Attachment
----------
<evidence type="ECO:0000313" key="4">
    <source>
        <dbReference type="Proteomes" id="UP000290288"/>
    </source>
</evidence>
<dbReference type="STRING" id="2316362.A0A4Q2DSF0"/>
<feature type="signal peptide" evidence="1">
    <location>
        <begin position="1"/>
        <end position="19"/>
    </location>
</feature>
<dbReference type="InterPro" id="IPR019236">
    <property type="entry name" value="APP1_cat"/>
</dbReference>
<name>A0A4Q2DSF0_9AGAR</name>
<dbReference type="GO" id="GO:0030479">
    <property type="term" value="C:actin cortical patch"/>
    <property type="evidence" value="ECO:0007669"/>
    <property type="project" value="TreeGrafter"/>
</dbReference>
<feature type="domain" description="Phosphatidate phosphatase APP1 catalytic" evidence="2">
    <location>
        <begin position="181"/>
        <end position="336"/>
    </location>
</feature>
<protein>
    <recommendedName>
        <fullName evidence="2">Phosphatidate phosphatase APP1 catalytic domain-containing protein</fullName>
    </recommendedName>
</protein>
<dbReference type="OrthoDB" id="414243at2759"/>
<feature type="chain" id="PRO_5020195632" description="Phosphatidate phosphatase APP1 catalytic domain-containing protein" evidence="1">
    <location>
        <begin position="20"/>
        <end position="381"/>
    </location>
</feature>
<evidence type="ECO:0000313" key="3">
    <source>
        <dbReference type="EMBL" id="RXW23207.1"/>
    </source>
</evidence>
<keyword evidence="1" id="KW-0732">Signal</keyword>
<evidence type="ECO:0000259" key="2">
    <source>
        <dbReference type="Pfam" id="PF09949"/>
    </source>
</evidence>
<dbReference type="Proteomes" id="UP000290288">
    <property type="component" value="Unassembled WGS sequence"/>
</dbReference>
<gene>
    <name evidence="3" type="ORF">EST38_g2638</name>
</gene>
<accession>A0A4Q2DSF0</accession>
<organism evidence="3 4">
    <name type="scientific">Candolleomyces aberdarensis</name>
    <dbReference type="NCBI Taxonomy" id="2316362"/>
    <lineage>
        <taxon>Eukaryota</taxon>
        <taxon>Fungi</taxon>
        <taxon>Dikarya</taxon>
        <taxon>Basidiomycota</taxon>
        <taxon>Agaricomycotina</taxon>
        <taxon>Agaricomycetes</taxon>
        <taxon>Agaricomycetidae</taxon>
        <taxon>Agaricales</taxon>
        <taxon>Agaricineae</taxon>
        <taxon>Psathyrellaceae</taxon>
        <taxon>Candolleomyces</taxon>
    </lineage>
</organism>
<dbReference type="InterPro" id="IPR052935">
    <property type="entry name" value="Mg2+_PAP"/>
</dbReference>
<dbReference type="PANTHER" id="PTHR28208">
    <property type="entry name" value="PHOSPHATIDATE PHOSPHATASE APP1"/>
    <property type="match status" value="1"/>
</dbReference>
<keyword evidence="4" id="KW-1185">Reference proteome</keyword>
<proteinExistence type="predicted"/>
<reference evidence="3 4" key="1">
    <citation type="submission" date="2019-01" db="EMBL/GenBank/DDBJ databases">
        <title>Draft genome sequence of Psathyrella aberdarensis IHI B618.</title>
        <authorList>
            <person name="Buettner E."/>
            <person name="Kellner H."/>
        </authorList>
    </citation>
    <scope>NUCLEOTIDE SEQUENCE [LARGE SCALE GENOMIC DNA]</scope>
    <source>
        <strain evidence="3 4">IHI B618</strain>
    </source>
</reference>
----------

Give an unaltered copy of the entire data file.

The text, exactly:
<evidence type="ECO:0000313" key="4">
    <source>
        <dbReference type="Proteomes" id="UP000290288"/>
    </source>
</evidence>
<dbReference type="STRING" id="2316362.A0A4Q2DSF0"/>
<feature type="signal peptide" evidence="1">
    <location>
        <begin position="1"/>
        <end position="19"/>
    </location>
</feature>
<dbReference type="InterPro" id="IPR019236">
    <property type="entry name" value="APP1_cat"/>
</dbReference>
<name>A0A4Q2DSF0_9AGAR</name>
<dbReference type="GO" id="GO:0030479">
    <property type="term" value="C:actin cortical patch"/>
    <property type="evidence" value="ECO:0007669"/>
    <property type="project" value="TreeGrafter"/>
</dbReference>
<feature type="domain" description="Phosphatidate phosphatase APP1 catalytic" evidence="2">
    <location>
        <begin position="181"/>
        <end position="336"/>
    </location>
</feature>
<protein>
    <recommendedName>
        <fullName evidence="2">Phosphatidate phosphatase APP1 catalytic domain-containing protein</fullName>
    </recommendedName>
</protein>
<dbReference type="OrthoDB" id="414243at2759"/>
<feature type="chain" id="PRO_5020195632" description="Phosphatidate phosphatase APP1 catalytic domain-containing protein" evidence="1">
    <location>
        <begin position="20"/>
        <end position="381"/>
    </location>
</feature>
<evidence type="ECO:0000313" key="3">
    <source>
        <dbReference type="EMBL" id="RXW23207.1"/>
    </source>
</evidence>
<keyword evidence="1" id="KW-0732">Signal</keyword>
<evidence type="ECO:0000259" key="2">
    <source>
        <dbReference type="Pfam" id="PF09949"/>
    </source>
</evidence>
<dbReference type="Proteomes" id="UP000290288">
    <property type="component" value="Unassembled WGS sequence"/>
</dbReference>
<gene>
    <name evidence="3" type="ORF">EST38_g2638</name>
</gene>
<accession>A0A4Q2DSF0</accession>
<organism evidence="3 4">
    <name type="scientific">Candolleomyces aberdarensis</name>
    <dbReference type="NCBI Taxonomy" id="2316362"/>
    <lineage>
        <taxon>Eukaryota</taxon>
        <taxon>Fungi</taxon>
        <taxon>Dikarya</taxon>
        <taxon>Basidiomycota</taxon>
        <taxon>Agaricomycotina</taxon>
        <taxon>Agaricomycetes</taxon>
        <taxon>Agaricomycetidae</taxon>
        <taxon>Agaricales</taxon>
        <taxon>Agaricineae</taxon>
        <taxon>Psathyrellaceae</taxon>
        <taxon>Candolleomyces</taxon>
    </lineage>
</organism>
<dbReference type="InterPro" id="IPR052935">
    <property type="entry name" value="Mg2+_PAP"/>
</dbReference>
<dbReference type="PANTHER" id="PTHR28208">
    <property type="entry name" value="PHOSPHATIDATE PHOSPHATASE APP1"/>
    <property type="match status" value="1"/>
</dbReference>
<keyword evidence="4" id="KW-1185">Reference proteome</keyword>
<proteinExistence type="predicted"/>
<reference evidence="3 4" key="1">
    <citation type="submission" date="2019-01" db="EMBL/GenBank/DDBJ databases">
        <title>Draft genome sequence of Psathyrella aberdarensis IHI B618.</title>
        <authorList>
            <person name="Buettner E."/>
            <person name="Kellner H."/>
        </authorList>
    </citation>
    <scope>NUCLEOTIDE SEQUENCE [LARGE SCALE GENOMIC DNA]</scope>
    <source>
        <strain evidence="3 4">IHI B618</strain>
    </source>
</reference>